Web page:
By Matthew Wade
October 20, 2015
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WHEN Nic Holas first started advocating for the HIV-positive community while he was doing porn, he angered a lot of people.
He was flooded with disparaging comments online telling him he had no place speaking for the HIV-positive community, especially because of the condomless — or bareback — porn films he starred in.
[showads ad=MREC]“Because I was accurately reflecting a form of sex I have in my personal life, people felt that I was somehow promoting unsafe behaviour,” he says.
“When in reality, the sex I have as a HIV-positive man is no more or less safe than if I was using condoms.”
Sex is at once both hungered for and vilified. As we grow up, we’re surrounded by it: it’s in our sexually-saturated media, our hushed conversations in the schoolyard, and the classic Salt-N-Pepa song from 1991 we still dance to from time to time.
However, as soon as we start to engage in sex and enjoy it, we run the risk of being slut-shamed if we talk about it with the wrong person or group.
The word “slut” has developed over time to hold negative and stigmatising connotations, and it’s hurled casually at people whose sex lives deviate from what is considered by many to be the norm. That is, sex lives that are not within committed, monogamous relationships or for the purpose of pro-creation.
Women face sexism and misogyny regularly, and are often fed the message that their body is what gives them capital, their worth. Yet when they seek pleasure and own their sexual identities, they’re slut-shamed.
Meanwhile, LGBTI people are often characterised by their connection to sex and sexuality, so slut-shaming in both overt and subtle ways is inevitably encountered on a regular basis. Especially if, like some women, they lead active sex lives with multiple partners.
Dr Lauren Rosewarne is a senior lecturer in the School of Social and Political Sciences at the University of Melbourne. She writes on sexuality, gender, and feminism, and believes slut-shaming is a problem faced by anyone who isn’t a cisgender, heterosexual male.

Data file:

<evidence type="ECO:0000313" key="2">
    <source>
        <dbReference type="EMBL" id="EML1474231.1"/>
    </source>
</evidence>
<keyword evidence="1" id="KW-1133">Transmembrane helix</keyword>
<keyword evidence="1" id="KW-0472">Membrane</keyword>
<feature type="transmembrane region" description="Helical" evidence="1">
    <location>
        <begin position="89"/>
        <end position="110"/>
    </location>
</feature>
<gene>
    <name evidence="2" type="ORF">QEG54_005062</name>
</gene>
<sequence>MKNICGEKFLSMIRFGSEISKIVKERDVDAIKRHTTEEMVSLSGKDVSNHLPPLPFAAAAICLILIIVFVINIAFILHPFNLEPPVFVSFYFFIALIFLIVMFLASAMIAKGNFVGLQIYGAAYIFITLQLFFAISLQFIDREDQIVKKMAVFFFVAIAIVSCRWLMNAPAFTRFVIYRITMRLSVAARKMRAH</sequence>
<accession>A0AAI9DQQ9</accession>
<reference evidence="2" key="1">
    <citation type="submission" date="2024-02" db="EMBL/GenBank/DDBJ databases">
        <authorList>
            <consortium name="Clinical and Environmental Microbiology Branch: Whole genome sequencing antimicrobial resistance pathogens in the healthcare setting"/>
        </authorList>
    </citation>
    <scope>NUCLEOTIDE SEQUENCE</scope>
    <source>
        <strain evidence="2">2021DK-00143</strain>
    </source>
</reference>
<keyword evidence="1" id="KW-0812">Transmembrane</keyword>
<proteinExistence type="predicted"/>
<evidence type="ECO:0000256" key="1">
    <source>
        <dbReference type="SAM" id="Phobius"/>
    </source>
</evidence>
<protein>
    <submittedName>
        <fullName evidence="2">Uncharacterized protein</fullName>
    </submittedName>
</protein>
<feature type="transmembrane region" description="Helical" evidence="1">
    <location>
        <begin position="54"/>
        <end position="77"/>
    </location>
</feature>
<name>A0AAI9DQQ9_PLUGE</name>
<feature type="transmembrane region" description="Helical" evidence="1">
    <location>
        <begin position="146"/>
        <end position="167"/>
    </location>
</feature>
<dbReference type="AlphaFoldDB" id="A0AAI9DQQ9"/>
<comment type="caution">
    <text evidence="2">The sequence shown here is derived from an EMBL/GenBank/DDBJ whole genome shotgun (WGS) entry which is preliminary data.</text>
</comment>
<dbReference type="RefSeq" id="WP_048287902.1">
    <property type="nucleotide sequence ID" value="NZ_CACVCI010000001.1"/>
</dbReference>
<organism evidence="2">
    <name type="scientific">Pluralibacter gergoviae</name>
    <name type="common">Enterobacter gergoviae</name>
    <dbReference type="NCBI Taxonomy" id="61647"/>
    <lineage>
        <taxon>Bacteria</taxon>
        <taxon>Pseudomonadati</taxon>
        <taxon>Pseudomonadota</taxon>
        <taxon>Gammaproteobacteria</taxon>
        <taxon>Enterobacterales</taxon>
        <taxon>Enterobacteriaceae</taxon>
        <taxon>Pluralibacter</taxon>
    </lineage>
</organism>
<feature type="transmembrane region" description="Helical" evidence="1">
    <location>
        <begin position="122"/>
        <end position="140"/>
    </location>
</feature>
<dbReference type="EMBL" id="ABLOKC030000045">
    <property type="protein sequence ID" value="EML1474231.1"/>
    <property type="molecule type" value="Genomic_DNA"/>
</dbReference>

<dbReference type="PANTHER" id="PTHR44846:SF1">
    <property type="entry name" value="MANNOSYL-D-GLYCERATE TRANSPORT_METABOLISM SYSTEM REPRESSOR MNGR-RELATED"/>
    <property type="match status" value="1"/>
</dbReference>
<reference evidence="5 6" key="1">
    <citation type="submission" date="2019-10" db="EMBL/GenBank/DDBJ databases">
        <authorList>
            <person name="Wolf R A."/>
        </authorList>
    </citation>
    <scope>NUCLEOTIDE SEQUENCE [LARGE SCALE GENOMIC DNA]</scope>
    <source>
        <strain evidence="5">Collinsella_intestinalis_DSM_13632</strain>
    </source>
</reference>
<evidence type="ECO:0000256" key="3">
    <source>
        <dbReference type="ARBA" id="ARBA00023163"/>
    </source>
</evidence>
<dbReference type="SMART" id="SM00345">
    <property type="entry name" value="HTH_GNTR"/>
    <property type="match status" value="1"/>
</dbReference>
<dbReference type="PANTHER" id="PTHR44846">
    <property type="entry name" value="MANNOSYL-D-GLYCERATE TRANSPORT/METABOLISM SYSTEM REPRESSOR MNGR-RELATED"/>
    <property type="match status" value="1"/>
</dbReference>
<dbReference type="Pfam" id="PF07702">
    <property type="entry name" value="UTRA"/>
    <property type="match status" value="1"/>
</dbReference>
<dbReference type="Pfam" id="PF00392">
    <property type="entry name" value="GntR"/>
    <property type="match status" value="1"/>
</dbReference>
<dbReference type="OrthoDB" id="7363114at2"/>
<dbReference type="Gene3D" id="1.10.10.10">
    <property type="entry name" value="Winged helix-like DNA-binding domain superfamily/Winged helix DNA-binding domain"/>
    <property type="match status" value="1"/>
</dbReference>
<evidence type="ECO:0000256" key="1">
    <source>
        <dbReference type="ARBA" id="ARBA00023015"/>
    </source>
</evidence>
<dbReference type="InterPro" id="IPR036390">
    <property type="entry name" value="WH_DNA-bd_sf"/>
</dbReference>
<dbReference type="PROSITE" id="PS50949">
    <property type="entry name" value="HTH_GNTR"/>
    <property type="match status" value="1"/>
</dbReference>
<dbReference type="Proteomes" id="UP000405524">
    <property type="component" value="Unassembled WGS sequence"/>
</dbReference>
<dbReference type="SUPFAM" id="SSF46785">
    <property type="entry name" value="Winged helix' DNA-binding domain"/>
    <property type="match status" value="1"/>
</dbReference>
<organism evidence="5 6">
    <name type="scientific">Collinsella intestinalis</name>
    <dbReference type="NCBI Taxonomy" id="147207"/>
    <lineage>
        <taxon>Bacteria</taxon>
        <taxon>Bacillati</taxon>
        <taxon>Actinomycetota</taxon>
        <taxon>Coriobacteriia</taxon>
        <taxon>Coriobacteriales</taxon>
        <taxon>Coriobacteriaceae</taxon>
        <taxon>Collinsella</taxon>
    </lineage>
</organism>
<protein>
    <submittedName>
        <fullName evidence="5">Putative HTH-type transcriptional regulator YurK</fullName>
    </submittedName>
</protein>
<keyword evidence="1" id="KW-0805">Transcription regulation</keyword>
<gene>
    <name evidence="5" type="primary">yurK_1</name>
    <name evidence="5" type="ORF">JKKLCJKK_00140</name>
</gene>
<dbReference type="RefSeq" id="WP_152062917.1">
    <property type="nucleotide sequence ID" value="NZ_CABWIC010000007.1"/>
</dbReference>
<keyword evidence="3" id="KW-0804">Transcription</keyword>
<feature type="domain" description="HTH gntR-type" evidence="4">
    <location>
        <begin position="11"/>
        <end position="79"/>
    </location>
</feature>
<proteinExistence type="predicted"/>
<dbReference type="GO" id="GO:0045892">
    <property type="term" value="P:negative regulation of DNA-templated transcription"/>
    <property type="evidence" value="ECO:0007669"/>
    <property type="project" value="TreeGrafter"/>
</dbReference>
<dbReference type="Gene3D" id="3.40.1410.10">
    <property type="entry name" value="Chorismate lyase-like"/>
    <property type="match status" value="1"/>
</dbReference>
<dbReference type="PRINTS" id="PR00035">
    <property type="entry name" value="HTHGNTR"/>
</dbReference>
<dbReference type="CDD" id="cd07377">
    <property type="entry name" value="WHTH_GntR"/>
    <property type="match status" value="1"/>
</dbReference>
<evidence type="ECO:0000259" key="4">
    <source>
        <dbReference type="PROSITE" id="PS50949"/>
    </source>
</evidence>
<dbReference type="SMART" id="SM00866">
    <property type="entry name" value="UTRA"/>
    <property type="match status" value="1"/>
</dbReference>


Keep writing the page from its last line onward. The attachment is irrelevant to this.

“Heterosexual males are rewarded for having lots of sex and celebrated as a stud, while everyone else gets judged, demonised, and penalised for their sexual expressions,” she says.
“Non-heterosexuals, as well as those not associated with binary gender labels, are invariably defined by their sexuality in ways that straight people aren’t.
“This leads to extensive demonising based on what they do under the doona.”
This stigma can often manifest from within the LGBTI community, too — from the archetypal romance narratives in film telling them that for true fulfilment they need to settle down with a partner, to the relatively taboo nature of sex-on-premises venues.
Rosewarne also highlights the immense slut-shaming faced by bisexual people.
“Bisexuals are commonly stereotyped as being sexually over-indulgent and being unable to sufficiently temper their desires and limit themselves to one gender,” she says.
“Which, apparently, is the decent thing to do.”
Holas — who recently retired from pornography and is the co-founder of The Institute of Many, a peer-led social advocacy group for HIV-positive people — believes slut-shaming within the gay community has a long history, particularly during the AIDS crisis and with the rise of HIV.
“Sex has been a huge part of our community since we started to identify and out ourselves, and many people are intimidated by the way that some gay people talk about sex and own their sex lives,” he says.
“Now, you’re much more likely to be slut-shamed by another gay man.
“Over the years a deep, culture-wide fear of contracting HIV and what getting HIV means has created a kind of complex and inherited anxiety around pleasure and sex. Gay sex has been pathologised.